These are cities that are fortunate enough to found a religion. As soon as you get a Great Priest, build that religions special building and get your religion spread. With the proper civics, you will generate a ton of Money from other cities using your religion.

The best city building improvements here are going to be the same as a Money Making City: banks, markets, grocers, etc, but also the Holy buildings as well. The Temples and Churches should aid your happiness numbers, so you should only check in with your health numbers occasionally to make sure it isn’t killing you.

The best National Wonder you can build here is Wall Street, which provides you with 100% Gold. Unless you happen to have another Money Making City that’s generating more Gold/Money.

Specialized Specialized City: The Hybrid-Commerce City

These are cities that are basic Commerce City, but also have a lot of production to go along with it. Because most of the cities you create need to be Commerce cities, you wind up with a lot of cities on plains or hills or in a nice mix of terrain. I just count these as both a Production and Commerce city, although it won’t be as efficient as a purely specialized city.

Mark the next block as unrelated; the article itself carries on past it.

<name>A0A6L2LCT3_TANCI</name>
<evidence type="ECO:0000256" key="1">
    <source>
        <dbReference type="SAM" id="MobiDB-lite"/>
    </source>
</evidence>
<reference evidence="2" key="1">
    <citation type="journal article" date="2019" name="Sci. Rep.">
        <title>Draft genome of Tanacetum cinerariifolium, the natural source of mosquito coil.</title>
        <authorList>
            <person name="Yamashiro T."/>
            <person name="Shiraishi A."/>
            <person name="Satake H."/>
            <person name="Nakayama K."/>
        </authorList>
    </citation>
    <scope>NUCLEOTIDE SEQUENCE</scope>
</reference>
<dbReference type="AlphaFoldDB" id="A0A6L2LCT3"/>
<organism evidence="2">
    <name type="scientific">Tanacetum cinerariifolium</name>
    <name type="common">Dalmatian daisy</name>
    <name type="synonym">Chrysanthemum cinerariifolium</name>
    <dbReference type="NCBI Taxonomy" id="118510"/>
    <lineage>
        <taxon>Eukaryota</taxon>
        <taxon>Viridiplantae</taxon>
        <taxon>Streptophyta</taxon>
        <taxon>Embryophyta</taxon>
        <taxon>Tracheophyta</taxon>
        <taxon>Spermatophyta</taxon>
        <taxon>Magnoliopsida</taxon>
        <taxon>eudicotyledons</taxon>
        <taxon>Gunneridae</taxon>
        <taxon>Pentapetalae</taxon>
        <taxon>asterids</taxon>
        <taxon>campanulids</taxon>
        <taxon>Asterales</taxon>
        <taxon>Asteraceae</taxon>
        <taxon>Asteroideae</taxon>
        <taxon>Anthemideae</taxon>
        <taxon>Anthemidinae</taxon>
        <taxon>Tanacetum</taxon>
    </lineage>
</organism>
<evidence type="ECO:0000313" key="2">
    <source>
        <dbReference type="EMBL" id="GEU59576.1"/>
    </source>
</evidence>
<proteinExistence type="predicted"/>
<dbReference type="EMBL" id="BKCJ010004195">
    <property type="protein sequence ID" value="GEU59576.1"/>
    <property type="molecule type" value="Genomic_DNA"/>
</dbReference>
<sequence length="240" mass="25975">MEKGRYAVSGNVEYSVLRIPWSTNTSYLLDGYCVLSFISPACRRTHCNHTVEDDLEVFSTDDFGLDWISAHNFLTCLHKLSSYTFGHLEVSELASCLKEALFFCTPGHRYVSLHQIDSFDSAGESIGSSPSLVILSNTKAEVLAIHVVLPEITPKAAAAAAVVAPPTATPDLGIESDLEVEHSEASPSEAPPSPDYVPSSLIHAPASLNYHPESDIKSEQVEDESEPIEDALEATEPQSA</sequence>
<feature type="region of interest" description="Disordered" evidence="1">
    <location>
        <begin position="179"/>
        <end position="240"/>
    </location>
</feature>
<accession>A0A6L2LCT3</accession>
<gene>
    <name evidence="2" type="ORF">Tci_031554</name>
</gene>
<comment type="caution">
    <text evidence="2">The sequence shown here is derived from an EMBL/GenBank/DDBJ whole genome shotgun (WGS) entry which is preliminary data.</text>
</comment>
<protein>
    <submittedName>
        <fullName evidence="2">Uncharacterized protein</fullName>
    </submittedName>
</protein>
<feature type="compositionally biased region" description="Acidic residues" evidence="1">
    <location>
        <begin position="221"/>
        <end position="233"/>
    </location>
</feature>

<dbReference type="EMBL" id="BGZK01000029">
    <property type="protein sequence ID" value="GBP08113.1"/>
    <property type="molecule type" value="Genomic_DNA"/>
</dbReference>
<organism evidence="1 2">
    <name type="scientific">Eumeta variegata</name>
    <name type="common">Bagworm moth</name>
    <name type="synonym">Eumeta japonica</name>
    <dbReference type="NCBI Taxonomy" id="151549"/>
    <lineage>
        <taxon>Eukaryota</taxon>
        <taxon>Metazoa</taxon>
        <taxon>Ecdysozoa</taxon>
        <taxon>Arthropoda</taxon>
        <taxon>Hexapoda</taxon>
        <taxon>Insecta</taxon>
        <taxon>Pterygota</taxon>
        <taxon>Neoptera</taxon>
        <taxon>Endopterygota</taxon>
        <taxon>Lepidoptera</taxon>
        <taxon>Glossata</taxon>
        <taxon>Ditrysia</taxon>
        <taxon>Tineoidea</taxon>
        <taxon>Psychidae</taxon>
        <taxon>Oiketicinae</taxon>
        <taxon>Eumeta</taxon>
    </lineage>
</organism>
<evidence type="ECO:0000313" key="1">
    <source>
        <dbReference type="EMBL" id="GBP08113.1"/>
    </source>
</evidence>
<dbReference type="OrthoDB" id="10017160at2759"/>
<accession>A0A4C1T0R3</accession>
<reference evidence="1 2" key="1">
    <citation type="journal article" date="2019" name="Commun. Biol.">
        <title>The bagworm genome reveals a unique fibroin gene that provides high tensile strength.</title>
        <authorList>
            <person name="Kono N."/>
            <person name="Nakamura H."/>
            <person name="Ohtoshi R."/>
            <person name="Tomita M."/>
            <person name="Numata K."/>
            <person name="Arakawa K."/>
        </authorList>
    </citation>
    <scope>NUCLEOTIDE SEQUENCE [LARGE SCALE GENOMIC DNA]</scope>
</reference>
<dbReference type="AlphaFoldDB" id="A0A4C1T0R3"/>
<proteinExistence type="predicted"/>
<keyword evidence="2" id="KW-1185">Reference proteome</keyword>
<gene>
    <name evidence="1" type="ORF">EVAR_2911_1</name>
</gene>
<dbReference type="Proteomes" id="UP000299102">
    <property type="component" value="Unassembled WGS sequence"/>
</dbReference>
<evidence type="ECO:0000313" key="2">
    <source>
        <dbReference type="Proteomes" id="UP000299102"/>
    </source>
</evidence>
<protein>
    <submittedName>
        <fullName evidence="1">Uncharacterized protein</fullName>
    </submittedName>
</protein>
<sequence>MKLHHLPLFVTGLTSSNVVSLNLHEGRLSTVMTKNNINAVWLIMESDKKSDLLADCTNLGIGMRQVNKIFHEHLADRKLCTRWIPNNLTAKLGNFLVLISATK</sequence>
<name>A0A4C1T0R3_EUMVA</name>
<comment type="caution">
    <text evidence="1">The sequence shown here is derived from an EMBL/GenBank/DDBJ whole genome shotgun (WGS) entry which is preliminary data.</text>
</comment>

Because Commerce is most important, treat this city like a Commerce city. Build cottages where you can, and farm, mine and windmill the rest. If you follow the “Feeding your City” section, you will wind up with a city that has a couple of cottages generating some money, but a lot of added production to boot. This is helpful in times of war when you need a couple different cities turning out units.

But as I said, treat this as a Commerce city, first and foremost. The production bonus is more of a by-product of the terrain.